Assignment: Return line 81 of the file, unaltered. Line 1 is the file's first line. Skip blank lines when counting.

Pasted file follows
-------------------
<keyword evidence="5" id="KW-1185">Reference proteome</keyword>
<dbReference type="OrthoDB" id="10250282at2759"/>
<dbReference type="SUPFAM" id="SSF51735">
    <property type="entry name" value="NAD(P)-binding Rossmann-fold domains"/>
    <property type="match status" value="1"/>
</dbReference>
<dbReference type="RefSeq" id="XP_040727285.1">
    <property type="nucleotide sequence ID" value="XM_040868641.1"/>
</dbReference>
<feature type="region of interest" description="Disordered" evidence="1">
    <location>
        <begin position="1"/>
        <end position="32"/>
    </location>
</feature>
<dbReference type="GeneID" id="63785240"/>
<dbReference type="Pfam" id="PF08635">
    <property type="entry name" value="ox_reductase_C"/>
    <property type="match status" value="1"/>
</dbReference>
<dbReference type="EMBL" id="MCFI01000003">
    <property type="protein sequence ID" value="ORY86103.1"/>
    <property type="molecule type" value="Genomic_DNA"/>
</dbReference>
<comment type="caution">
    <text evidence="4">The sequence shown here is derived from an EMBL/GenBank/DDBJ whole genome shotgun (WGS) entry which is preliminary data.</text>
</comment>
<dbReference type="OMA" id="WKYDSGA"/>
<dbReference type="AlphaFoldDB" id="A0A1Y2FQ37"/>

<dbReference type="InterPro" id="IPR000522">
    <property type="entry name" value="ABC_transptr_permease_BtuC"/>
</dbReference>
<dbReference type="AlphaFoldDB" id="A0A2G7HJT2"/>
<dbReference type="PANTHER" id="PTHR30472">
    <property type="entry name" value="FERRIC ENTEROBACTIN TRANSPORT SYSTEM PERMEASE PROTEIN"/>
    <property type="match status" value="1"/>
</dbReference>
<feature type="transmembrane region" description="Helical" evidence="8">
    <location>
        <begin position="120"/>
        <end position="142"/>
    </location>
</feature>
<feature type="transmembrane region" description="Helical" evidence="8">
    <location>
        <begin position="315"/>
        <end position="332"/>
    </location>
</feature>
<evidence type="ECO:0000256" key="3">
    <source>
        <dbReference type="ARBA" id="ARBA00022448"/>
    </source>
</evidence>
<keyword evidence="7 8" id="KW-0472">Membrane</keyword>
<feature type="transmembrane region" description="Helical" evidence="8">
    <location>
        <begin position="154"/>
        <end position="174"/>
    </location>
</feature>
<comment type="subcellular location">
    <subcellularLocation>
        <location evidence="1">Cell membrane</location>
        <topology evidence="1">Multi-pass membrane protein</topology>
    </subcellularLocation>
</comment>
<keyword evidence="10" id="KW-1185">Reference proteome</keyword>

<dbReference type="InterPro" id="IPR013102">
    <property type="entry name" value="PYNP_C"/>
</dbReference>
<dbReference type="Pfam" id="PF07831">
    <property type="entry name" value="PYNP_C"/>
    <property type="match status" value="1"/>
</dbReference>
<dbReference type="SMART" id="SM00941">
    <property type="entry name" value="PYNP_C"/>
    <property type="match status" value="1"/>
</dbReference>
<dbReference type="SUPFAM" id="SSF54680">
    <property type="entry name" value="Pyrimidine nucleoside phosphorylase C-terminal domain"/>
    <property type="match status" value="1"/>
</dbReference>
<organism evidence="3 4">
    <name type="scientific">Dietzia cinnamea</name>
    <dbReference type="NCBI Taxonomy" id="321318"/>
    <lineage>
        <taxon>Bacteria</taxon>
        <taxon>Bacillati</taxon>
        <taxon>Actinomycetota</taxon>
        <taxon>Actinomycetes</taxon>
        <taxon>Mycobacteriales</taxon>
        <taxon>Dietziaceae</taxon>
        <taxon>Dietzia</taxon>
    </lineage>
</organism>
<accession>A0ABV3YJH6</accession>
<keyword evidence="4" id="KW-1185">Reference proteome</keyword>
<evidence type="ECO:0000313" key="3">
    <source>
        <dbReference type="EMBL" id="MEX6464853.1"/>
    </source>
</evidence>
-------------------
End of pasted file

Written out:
    <property type="entry name" value="Pyrimidine nucleoside phosphorylase C-terminal domain"/>